In the past three parts we have looked at Why (part 1), What (parts 2a and 2b) and How (parts 3a and 3b). In this last part we are going to look at Who and distil down to the essentials of what Orchestrated Application Delivery is all about.
It doesn’t matter what your development processes look like, nor what methodology you’re following nor which platform you are developing for. Whatever your technology topology you will find that automation will significantly improve how you deliver applications.
Of course, it is all about the process and not the tools. But it is easier to improve automated processes than it is to improve manual ones; to enforce compliance, to obtain metrics, manage exceptions, and report on status… when automation is in place. So the rule of thumb here is “automate then optimize”. Of course, this results in the automation of bad processes. But it is going to be easier to fix that bad process in the long run.
So, who do we start with when we want to automate processes? The short answer is: we start where the most pain is being experienced. Automation brings rapid relief to organizational issues. These are often within a silo and can be implemented quickly, as all the decision-making authority is in one command structure.
They are, equally often, between silos, managing the boundary conditions and hand-offs, and can be implemented here too with speed and efficiency, though with more negotiation as two (or more) groups have the decision-making authority. As a result, it is essential to have senior management commitment to the automation project.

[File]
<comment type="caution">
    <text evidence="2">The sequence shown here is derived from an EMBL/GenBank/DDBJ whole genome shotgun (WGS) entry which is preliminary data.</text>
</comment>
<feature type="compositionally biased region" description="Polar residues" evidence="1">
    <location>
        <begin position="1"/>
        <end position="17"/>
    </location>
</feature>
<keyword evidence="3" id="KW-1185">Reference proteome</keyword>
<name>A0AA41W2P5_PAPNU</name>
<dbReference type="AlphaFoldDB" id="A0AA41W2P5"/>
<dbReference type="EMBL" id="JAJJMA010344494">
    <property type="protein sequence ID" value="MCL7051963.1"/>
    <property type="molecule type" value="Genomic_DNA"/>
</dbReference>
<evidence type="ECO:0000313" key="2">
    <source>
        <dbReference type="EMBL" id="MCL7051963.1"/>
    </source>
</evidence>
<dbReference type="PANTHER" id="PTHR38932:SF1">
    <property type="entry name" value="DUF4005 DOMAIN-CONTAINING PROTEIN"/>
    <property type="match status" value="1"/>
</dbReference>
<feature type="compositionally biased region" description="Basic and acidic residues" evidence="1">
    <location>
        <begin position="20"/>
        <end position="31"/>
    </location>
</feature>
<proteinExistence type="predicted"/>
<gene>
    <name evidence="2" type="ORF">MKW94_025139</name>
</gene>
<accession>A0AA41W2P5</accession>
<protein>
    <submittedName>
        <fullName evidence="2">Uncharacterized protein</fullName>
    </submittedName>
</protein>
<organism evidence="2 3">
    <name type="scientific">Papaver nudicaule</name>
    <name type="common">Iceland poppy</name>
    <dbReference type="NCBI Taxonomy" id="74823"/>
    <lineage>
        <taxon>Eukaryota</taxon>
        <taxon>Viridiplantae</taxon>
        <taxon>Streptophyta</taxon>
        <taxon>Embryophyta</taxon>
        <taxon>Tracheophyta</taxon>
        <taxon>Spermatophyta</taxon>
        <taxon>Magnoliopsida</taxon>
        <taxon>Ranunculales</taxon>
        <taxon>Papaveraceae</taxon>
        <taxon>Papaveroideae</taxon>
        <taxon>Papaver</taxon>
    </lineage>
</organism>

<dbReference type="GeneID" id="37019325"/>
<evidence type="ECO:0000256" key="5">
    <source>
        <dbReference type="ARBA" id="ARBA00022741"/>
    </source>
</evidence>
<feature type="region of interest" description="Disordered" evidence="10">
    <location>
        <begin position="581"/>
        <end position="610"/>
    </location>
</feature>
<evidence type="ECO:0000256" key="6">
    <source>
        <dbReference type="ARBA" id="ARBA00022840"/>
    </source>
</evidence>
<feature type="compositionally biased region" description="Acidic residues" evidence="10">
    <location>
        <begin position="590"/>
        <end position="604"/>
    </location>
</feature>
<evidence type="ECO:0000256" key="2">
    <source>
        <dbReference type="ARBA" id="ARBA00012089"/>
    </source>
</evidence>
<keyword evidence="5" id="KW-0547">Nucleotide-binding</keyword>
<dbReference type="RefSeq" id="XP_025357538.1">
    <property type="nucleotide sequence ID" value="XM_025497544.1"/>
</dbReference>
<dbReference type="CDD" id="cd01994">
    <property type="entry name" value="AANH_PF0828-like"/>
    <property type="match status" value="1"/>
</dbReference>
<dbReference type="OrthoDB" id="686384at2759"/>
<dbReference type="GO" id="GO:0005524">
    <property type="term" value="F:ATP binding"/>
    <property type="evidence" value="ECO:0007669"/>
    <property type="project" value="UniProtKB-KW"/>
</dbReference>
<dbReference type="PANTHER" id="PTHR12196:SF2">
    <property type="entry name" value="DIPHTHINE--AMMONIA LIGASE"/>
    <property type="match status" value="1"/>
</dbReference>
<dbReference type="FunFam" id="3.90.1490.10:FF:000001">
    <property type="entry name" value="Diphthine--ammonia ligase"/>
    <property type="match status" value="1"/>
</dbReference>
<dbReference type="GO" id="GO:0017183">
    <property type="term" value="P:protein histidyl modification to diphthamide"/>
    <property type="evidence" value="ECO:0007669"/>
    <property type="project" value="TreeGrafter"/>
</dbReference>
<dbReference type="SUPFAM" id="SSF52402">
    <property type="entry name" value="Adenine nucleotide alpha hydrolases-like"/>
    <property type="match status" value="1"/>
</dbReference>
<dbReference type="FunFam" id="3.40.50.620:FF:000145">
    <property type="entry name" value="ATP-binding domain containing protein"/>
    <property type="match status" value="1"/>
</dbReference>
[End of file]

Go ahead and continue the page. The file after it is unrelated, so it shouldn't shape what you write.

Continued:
Whether it is managing the exchange of tasks and artifacts or just keeping track of status, the importance of automation cannot be understated. Incredible amounts of effort are expended in every IT department doing manually what could be done with automation. You need to find a champion on each team, in each silo, and involve them in every step of the automation process. Empower them to make the decisions for their team and make them responsible for communicating the project detail to their team members.
As we enter the deployment phase, your virtual team needs to celebrate the victories and highlight the benefits that are being accrued from the automation. This means regular comparison of the results with previous baselines of data so that the productivity gains can be shown and that the error rates can be seen as falling.
|Kevin Parker is a 30 year industry veteran, holder of three technology patents and is VP of Worldwide Marketing at Serena Software. He speaks and writes on application development methodologies, business analysis, quality assurance techniques, governance, open source issues, and tool interoperability, from the mainframe to distributed platforms to the web and mobile and embedded systems.|